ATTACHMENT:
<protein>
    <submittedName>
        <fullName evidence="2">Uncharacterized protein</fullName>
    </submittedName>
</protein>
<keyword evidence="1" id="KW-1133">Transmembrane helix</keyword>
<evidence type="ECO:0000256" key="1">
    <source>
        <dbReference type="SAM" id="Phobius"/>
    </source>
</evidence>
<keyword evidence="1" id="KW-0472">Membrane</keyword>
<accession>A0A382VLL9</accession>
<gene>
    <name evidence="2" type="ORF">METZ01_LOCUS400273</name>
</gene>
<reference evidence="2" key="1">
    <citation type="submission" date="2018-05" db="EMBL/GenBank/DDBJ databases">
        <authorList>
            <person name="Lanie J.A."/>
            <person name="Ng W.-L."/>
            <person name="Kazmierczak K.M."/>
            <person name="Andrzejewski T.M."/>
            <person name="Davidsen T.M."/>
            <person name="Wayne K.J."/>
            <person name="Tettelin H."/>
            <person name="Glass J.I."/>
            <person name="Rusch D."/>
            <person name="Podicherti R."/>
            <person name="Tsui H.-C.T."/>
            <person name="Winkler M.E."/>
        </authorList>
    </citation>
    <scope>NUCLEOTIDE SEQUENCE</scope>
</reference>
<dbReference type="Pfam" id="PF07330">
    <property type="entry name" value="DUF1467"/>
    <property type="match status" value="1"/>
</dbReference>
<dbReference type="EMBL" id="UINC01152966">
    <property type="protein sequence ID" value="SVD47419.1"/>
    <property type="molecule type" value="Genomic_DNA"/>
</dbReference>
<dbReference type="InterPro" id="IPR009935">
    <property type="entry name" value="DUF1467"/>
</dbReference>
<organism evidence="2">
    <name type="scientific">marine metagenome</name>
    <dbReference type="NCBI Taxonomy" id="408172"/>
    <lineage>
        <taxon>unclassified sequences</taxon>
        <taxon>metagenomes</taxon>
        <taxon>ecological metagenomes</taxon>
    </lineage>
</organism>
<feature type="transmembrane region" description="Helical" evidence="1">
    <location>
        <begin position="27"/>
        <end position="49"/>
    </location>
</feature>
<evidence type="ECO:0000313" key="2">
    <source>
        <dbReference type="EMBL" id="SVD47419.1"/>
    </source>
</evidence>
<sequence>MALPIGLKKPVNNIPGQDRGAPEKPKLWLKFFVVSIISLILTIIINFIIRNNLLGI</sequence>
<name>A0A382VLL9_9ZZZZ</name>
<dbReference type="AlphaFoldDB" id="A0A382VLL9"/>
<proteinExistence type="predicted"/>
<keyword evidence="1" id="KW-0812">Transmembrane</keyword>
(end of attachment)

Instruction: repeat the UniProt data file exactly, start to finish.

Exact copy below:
<protein>
    <submittedName>
        <fullName evidence="2">Uncharacterized protein</fullName>
    </submittedName>
</protein>
<keyword evidence="1" id="KW-1133">Transmembrane helix</keyword>
<evidence type="ECO:0000256" key="1">
    <source>
        <dbReference type="SAM" id="Phobius"/>
    </source>
</evidence>
<keyword evidence="1" id="KW-0472">Membrane</keyword>
<accession>A0A382VLL9</accession>
<gene>
    <name evidence="2" type="ORF">METZ01_LOCUS400273</name>
</gene>
<reference evidence="2" key="1">
    <citation type="submission" date="2018-05" db="EMBL/GenBank/DDBJ databases">
        <authorList>
            <person name="Lanie J.A."/>
            <person name="Ng W.-L."/>
            <person name="Kazmierczak K.M."/>
            <person name="Andrzejewski T.M."/>
            <person name="Davidsen T.M."/>
            <person name="Wayne K.J."/>
            <person name="Tettelin H."/>
            <person name="Glass J.I."/>
            <person name="Rusch D."/>
            <person name="Podicherti R."/>
            <person name="Tsui H.-C.T."/>
            <person name="Winkler M.E."/>
        </authorList>
    </citation>
    <scope>NUCLEOTIDE SEQUENCE</scope>
</reference>
<dbReference type="Pfam" id="PF07330">
    <property type="entry name" value="DUF1467"/>
    <property type="match status" value="1"/>
</dbReference>
<dbReference type="EMBL" id="UINC01152966">
    <property type="protein sequence ID" value="SVD47419.1"/>
    <property type="molecule type" value="Genomic_DNA"/>
</dbReference>
<dbReference type="InterPro" id="IPR009935">
    <property type="entry name" value="DUF1467"/>
</dbReference>
<organism evidence="2">
    <name type="scientific">marine metagenome</name>
    <dbReference type="NCBI Taxonomy" id="408172"/>
    <lineage>
        <taxon>unclassified sequences</taxon>
        <taxon>metagenomes</taxon>
        <taxon>ecological metagenomes</taxon>
    </lineage>
</organism>
<feature type="transmembrane region" description="Helical" evidence="1">
    <location>
        <begin position="27"/>
        <end position="49"/>
    </location>
</feature>
<evidence type="ECO:0000313" key="2">
    <source>
        <dbReference type="EMBL" id="SVD47419.1"/>
    </source>
</evidence>
<sequence>MALPIGLKKPVNNIPGQDRGAPEKPKLWLKFFVVSIISLILTIIINFIIRNNLLGI</sequence>
<name>A0A382VLL9_9ZZZZ</name>
<dbReference type="AlphaFoldDB" id="A0A382VLL9"/>
<proteinExistence type="predicted"/>
<keyword evidence="1" id="KW-0812">Transmembrane</keyword>